Stephen Francouer writes about the usefulness of his library’s Reference Blog:
I am really pleased with the way that our library’s reference blog,Reference at Newman Library, has continued to thrive after being launched four years ago. We’ve now posted over 1300 messages (and hundreds of comments, too); our weekly average is about a dozen posts.
When we started the blog, it was intended to do away with the informal and haphazard systems we had to notify each other at the desk of technical problems and to alert each other to new resources and tools. We had been using:
- notes taped to the desk
- a printed reference manual in a 3-ring binder, which is now replaced by our password-protected reference wiki (screenshots)
- emails on internal listservs
- word-of-mouth (i.e., tell the person coming on after you at the desk what to watch out for)
With the blog, we made all that great content easy to publish, easy to share, and easy to find again later. Since most of my colleagues don’t like using feed readers to keep up with RSS feeds, I set up a system to forward every post to them via email as soon as the posts are published.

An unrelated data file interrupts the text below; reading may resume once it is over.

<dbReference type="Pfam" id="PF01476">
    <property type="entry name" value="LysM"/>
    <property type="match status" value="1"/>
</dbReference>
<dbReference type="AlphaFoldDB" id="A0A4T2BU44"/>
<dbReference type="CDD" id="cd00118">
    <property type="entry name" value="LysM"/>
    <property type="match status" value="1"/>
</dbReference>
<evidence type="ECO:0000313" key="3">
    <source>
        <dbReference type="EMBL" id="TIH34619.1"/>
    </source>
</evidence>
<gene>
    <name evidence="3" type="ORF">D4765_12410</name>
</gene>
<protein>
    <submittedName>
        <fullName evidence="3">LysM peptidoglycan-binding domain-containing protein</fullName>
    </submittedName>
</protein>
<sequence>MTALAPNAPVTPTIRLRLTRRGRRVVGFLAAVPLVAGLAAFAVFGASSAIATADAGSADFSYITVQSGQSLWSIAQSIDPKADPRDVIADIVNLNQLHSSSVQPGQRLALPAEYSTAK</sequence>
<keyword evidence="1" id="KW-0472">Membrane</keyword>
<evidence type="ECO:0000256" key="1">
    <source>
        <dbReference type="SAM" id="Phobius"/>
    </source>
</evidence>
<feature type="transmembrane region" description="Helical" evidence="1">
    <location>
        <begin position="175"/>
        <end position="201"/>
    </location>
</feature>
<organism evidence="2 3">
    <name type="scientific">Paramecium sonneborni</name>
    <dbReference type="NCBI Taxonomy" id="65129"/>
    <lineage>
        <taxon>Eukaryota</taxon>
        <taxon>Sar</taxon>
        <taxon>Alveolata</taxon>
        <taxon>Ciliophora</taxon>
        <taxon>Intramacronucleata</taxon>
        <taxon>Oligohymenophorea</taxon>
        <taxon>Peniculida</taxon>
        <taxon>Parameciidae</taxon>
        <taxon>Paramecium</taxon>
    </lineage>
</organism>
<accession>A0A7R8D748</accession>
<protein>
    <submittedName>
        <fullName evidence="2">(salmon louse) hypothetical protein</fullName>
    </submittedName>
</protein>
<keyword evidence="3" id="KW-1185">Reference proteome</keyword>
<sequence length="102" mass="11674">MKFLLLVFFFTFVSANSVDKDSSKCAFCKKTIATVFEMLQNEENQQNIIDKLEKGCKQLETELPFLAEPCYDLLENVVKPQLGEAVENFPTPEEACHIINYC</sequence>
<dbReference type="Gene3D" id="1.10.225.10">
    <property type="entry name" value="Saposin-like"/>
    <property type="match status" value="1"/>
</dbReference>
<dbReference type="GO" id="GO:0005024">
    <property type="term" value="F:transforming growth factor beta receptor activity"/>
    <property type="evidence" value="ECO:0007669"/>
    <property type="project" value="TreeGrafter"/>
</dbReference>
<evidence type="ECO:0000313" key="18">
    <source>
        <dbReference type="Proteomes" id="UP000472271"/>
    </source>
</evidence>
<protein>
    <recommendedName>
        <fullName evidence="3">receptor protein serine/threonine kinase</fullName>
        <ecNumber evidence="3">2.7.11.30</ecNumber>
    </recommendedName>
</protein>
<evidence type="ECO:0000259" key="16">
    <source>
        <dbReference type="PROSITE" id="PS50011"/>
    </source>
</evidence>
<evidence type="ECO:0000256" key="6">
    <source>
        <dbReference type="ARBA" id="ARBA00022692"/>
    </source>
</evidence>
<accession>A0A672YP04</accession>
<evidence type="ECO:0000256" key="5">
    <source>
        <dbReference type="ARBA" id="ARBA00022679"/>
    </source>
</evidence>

I’m pleased to see a discussion of this type of anecdotal evidence/support for using blogs and CMSs to improve productivity. This should definetely be part of the evaluation process. A click through reveals a survey on the blog itself: Where do you primarily read this blog’s posts? I agree with Stephen and the results of this small survey of the blog’s users – getting library on oard with RSS aggregators is an important and logical next step.